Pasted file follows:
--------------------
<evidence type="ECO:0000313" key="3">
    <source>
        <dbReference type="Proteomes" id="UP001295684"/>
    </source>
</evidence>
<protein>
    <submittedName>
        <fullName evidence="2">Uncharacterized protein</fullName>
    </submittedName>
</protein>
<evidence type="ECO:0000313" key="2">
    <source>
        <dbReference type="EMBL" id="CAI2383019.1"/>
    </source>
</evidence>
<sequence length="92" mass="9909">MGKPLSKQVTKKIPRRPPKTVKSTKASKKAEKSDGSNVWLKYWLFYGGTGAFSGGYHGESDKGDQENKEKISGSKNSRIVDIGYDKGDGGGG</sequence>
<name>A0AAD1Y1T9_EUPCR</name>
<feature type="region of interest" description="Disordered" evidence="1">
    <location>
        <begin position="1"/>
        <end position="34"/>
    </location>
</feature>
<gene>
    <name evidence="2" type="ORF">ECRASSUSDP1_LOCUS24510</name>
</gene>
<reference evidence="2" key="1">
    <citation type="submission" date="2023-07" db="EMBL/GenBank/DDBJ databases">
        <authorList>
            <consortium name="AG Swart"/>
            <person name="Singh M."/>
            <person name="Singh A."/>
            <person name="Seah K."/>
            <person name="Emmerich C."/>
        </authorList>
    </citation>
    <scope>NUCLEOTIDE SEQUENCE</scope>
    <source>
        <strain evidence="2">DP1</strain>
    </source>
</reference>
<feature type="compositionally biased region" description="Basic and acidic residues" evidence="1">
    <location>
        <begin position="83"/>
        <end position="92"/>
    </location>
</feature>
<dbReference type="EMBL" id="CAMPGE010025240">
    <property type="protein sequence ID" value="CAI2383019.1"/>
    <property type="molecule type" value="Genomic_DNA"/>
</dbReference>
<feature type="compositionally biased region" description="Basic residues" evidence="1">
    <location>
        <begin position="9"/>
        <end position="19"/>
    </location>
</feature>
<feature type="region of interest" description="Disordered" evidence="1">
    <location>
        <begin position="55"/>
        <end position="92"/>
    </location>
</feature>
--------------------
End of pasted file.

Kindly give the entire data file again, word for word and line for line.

<evidence type="ECO:0000313" key="3">
    <source>
        <dbReference type="Proteomes" id="UP001295684"/>
    </source>
</evidence>
<protein>
    <submittedName>
        <fullName evidence="2">Uncharacterized protein</fullName>
    </submittedName>
</protein>
<evidence type="ECO:0000313" key="2">
    <source>
        <dbReference type="EMBL" id="CAI2383019.1"/>
    </source>
</evidence>
<sequence length="92" mass="9909">MGKPLSKQVTKKIPRRPPKTVKSTKASKKAEKSDGSNVWLKYWLFYGGTGAFSGGYHGESDKGDQENKEKISGSKNSRIVDIGYDKGDGGGG</sequence>
<name>A0AAD1Y1T9_EUPCR</name>
<feature type="region of interest" description="Disordered" evidence="1">
    <location>
        <begin position="1"/>
        <end position="34"/>
    </location>
</feature>
<gene>
    <name evidence="2" type="ORF">ECRASSUSDP1_LOCUS24510</name>
</gene>
<reference evidence="2" key="1">
    <citation type="submission" date="2023-07" db="EMBL/GenBank/DDBJ databases">
        <authorList>
            <consortium name="AG Swart"/>
            <person name="Singh M."/>
            <person name="Singh A."/>
            <person name="Seah K."/>
            <person name="Emmerich C."/>
        </authorList>
    </citation>
    <scope>NUCLEOTIDE SEQUENCE</scope>
    <source>
        <strain evidence="2">DP1</strain>
    </source>
</reference>
<feature type="compositionally biased region" description="Basic and acidic residues" evidence="1">
    <location>
        <begin position="83"/>
        <end position="92"/>
    </location>
</feature>
<dbReference type="EMBL" id="CAMPGE010025240">
    <property type="protein sequence ID" value="CAI2383019.1"/>
    <property type="molecule type" value="Genomic_DNA"/>
</dbReference>
<feature type="compositionally biased region" description="Basic residues" evidence="1">
    <location>
        <begin position="9"/>
        <end position="19"/>
    </location>
</feature>
<feature type="region of interest" description="Disordered" evidence="1">
    <location>
        <begin position="55"/>
        <end position="92"/>
    </location>
</feature>